It's not arbitrary then, it just looks arbitrary, in appearance, but it really is not. That it is arbitrary is an illusion. Would you see mathematical axioms in the same way? They look arbitrary, but they really are not. What is required to get beyond the illusion of arbitrariness is to get inside of the head of the artist. This does not mean to literally get inside, but to learn how to think in the same way as the artist. Then you will no longer be an outsider who sees mathematical axioms as arbitrary. — Metaphysician Undercover
Furthermore, their assumed input could still truly be random, because there is no method available to distinguish between the output of unknown mental faculties and sheer randomness. — alcontali
Still, the uncanny sensation of recognition suggests that this link is not necessarily, completely out of scope for other, unknown mental faculties. — alcontali
No, this is exactly the opposite to what I am arguing. When we adhere to the law of identity, then everything has an identity proper to itself, therefore its own meaning. This does not rob meaning from mathematics, it only establishes clear limits to the possibilities of mathematics, so that mathematicians will not believe themselves to have accomplished the impossible, like putting the infinite within a set. — Metaphysician Undercover
ZFC theory allows that two distinct things are the same, contrary to the law of identity. — Metaphysician Undercover
You made the statement that ZFC allows two different things to be equal. I said I know of no such example and you have not backed up your claim or put it in any context that I can understand. You must be thinking of something, I'm just curious to know what. — fishfry
S1 and S2 describe the same set. Therefore, S1 = S2. — alcontali
2 + 2 and 4 represent the exact same mathematical set. '2+ 2" and '4' are distinct strings of symbols. I don't know any mathematicians confused about this. And, as you agree, the discovery that these two strings of symbols represent the same set, is a nontrivial accomplishment of humanity and is meaningful. — fishfry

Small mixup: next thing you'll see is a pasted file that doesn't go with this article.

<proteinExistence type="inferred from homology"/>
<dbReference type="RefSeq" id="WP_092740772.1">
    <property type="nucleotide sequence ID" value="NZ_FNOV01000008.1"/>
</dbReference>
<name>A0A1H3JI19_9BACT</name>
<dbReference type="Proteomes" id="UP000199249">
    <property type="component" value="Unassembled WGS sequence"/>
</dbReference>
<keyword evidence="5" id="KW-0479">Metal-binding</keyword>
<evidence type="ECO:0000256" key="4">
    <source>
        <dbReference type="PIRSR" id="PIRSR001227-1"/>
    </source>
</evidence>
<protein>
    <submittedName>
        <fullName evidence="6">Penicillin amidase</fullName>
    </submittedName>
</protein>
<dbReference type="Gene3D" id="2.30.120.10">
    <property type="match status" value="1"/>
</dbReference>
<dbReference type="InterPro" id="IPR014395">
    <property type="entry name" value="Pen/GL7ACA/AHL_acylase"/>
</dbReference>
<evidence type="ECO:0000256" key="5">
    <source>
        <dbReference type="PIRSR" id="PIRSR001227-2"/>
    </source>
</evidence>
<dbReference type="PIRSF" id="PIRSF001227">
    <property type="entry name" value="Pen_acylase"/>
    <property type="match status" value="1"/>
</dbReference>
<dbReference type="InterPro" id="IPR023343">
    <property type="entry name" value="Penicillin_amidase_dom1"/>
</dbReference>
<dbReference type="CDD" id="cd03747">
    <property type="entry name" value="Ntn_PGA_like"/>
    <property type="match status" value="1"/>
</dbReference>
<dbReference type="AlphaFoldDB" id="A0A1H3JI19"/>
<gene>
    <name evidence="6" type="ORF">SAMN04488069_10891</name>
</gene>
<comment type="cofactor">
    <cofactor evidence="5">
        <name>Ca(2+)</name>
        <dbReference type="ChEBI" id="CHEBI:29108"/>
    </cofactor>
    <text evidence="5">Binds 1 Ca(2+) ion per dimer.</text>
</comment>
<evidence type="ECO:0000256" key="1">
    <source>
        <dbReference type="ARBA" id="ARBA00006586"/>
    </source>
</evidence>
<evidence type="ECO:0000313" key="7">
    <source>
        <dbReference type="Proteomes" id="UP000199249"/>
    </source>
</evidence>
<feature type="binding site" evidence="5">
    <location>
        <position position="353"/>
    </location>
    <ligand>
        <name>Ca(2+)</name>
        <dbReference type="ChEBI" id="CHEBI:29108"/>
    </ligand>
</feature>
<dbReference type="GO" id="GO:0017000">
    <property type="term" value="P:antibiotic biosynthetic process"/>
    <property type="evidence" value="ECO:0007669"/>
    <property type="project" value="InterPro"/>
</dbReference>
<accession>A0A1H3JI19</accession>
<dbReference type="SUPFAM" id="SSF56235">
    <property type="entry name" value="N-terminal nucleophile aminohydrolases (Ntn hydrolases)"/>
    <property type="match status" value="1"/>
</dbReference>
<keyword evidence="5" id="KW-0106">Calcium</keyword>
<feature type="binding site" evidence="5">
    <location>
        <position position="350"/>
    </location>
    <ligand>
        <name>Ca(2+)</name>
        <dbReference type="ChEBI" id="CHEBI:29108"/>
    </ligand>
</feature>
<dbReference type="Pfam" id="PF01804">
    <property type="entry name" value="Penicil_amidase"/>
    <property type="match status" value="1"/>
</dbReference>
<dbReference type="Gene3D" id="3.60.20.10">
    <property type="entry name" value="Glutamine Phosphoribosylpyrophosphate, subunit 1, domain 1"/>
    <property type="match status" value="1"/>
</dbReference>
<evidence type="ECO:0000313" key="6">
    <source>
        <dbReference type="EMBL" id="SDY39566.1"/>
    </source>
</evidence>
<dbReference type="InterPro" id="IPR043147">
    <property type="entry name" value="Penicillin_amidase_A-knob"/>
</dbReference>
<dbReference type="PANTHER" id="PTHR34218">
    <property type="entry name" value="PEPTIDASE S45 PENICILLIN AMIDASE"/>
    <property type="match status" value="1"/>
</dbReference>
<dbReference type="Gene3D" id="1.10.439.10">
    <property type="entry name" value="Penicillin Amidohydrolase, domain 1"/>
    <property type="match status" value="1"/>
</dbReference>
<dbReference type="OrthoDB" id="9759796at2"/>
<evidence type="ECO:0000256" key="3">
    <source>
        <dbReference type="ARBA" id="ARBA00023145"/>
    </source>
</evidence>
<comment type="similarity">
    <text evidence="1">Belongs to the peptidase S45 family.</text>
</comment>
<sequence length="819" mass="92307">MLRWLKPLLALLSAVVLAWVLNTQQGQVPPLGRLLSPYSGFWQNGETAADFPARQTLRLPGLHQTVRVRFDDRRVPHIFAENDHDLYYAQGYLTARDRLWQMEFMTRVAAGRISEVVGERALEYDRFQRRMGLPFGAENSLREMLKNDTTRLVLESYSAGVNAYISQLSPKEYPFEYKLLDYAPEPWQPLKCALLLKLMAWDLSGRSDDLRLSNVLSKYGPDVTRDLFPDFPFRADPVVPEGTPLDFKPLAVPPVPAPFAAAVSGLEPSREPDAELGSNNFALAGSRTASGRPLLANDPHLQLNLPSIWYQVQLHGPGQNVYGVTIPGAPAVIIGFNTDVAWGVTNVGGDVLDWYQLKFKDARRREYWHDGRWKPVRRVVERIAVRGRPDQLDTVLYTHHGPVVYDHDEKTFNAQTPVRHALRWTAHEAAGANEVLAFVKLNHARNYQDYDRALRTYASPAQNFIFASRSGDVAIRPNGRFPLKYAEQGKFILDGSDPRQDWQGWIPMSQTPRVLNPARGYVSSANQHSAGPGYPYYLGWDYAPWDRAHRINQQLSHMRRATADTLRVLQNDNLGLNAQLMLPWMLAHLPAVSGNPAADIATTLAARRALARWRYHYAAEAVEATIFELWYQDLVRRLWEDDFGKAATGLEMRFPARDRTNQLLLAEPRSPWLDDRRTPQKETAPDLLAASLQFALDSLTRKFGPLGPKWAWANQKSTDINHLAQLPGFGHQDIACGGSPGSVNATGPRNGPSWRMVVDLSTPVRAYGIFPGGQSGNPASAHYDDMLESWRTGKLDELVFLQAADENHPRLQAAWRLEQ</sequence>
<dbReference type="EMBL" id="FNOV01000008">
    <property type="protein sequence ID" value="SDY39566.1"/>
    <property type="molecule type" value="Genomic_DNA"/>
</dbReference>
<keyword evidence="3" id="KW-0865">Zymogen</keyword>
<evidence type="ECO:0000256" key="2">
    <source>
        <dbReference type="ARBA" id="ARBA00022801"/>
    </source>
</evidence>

I really don't understand your remark that ZFC allows distinct things to be regarded as the same. Unless you mean colloquially, as in the integer 1 and the real number 1 being identified via a natural injection. — fishfry
The point I made is that 2+2 is not the same as 4. So if set theory treats them as the same, it is in violation of the law of identity. — Metaphysician Undercover
Of course 2 + 2 is the same thing as 4. I cannot imagine the contrary nor what you might mean by that claim. — fishfry
But more importantly, they are the same set in ZFC. So it's not an example of your claim that ZFC allows two distinct things to be regarded as the same. — fishfry
But you hold that 2 + 2 and 4 are not the same? How so? Without quotes around them they are not strings of symbols, they are the abstract concept they represent. And they represent the same abstract concept, namely the number 4. You deny this? I do confess to bafflement. — fishfry
Explain to me then, how this set '2+2', is the same thing as this set, '4'. They look very different to me, and also have a completely different meaning. By what principle do you say that they are the same? — Metaphysician Undercover
This is absolutely false. The symbol 2 has a meaning, the symbol 4 has a meaning, and the symbol + has a meaning. Clearly 2+2 is not the same concept as 4. — Metaphysician Undercover
The point I made is that 2+2 is not the same as 4. So if set theory treats them as the same, it is in violation of the law of identity. — Metaphysician Undercover